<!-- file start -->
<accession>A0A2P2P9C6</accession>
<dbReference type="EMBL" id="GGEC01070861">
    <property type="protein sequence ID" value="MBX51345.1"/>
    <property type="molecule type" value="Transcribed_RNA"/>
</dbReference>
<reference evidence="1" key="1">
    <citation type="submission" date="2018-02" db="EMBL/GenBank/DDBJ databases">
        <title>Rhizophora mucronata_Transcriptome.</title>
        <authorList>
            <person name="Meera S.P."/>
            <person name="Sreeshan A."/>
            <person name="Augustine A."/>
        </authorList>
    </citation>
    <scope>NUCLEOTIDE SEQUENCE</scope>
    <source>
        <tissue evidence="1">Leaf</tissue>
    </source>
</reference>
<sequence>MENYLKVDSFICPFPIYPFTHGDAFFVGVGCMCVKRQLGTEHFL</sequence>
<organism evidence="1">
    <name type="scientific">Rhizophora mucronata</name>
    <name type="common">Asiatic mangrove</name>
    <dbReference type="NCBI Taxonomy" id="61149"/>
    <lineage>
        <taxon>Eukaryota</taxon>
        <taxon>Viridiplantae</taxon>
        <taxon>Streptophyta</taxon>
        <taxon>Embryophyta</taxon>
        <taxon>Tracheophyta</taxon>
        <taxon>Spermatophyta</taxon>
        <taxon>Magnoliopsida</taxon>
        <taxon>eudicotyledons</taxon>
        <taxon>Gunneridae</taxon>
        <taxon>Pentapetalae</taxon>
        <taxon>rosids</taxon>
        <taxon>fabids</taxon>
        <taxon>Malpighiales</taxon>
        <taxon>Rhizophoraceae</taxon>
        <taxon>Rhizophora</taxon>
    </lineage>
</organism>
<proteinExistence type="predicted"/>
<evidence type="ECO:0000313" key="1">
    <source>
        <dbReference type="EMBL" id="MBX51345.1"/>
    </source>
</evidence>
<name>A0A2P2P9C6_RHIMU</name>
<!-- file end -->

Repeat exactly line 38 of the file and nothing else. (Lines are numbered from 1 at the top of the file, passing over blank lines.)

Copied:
        <taxon>Malpighiales</taxon>